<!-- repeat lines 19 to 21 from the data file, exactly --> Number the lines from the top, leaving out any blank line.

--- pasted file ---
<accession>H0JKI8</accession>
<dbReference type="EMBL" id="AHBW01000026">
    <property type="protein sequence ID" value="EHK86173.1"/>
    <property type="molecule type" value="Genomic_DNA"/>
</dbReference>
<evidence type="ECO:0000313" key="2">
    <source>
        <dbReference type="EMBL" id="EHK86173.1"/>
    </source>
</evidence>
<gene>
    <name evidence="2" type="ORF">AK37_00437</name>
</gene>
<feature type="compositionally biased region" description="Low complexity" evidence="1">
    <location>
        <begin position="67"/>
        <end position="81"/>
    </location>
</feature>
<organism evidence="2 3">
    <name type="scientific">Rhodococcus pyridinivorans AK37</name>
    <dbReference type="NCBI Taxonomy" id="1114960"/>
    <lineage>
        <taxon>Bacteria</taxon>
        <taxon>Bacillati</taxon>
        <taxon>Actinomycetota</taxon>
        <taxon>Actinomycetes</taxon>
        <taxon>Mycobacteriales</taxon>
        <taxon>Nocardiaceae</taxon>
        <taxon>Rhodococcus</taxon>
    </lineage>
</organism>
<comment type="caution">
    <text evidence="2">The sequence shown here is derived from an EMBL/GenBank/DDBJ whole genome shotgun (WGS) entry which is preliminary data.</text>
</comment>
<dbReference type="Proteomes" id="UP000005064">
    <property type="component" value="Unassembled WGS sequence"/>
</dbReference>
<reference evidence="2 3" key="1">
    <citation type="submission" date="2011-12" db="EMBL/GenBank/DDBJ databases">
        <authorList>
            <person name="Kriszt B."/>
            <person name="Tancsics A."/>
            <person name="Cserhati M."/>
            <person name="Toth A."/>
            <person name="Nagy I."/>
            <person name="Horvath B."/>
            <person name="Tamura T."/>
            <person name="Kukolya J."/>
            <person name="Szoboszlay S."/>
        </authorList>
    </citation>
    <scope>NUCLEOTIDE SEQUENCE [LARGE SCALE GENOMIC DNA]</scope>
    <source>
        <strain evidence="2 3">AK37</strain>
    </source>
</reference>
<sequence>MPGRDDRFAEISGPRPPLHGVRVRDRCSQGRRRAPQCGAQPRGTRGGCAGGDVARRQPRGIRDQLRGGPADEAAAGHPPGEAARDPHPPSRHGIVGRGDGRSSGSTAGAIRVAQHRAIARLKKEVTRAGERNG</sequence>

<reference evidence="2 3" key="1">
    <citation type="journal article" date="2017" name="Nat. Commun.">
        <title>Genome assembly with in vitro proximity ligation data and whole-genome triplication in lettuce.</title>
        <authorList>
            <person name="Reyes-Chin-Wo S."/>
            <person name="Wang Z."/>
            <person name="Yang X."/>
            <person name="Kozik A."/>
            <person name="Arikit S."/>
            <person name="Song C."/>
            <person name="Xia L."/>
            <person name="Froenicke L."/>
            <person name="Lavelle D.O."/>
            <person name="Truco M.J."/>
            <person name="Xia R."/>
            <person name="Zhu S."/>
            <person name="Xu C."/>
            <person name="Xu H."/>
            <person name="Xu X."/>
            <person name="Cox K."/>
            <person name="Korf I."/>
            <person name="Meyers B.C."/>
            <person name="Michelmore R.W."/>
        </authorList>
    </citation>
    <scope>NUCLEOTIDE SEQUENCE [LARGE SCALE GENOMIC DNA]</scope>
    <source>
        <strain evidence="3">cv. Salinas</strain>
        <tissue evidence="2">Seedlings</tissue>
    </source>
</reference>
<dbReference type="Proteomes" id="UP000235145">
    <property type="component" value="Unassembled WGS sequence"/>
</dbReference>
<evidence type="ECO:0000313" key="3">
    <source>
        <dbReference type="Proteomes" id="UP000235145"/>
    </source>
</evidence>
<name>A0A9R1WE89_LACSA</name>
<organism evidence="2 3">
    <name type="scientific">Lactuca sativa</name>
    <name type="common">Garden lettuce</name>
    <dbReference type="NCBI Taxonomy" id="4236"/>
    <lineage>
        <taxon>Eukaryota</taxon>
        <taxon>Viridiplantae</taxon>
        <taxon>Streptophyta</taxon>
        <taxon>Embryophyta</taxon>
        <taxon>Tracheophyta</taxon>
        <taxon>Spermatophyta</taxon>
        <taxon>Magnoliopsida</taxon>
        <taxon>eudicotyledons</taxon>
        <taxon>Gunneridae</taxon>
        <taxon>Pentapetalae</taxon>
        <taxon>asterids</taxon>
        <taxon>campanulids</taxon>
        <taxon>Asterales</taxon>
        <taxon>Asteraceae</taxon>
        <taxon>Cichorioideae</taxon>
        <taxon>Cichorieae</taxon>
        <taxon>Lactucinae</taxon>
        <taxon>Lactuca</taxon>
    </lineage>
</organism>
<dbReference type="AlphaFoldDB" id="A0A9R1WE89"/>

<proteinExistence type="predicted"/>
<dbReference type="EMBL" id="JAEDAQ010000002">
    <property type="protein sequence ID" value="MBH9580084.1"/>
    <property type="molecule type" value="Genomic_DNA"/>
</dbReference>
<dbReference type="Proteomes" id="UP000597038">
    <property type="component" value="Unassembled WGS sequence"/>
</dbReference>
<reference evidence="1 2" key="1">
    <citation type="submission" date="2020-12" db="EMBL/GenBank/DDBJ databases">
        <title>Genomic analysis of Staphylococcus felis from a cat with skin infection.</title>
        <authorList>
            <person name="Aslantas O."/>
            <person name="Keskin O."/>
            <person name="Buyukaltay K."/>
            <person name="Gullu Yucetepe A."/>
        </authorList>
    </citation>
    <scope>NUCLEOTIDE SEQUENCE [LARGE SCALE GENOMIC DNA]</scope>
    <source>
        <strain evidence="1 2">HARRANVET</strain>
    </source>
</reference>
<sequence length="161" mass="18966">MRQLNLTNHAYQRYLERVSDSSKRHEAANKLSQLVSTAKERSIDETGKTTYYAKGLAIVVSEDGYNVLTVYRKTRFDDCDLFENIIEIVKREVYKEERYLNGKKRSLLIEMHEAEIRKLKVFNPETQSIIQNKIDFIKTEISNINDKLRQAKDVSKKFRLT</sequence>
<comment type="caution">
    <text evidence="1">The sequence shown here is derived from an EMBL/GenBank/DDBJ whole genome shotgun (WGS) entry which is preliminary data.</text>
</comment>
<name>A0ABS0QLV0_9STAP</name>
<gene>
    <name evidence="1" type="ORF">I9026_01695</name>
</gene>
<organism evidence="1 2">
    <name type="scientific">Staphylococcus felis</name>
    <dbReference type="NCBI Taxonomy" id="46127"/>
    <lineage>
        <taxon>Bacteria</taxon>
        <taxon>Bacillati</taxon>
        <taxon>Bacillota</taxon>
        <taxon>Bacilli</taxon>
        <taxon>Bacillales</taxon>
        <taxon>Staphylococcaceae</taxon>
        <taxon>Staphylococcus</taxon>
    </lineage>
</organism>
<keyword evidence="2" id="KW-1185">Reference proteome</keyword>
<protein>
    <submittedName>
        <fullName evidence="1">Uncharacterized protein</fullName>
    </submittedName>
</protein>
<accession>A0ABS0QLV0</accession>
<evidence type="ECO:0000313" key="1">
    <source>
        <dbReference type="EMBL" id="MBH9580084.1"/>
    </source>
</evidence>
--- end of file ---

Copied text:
</feature>
<organism evidence="2 3">
    <name type="scientific">Rhodococcus pyridinivorans AK37</name>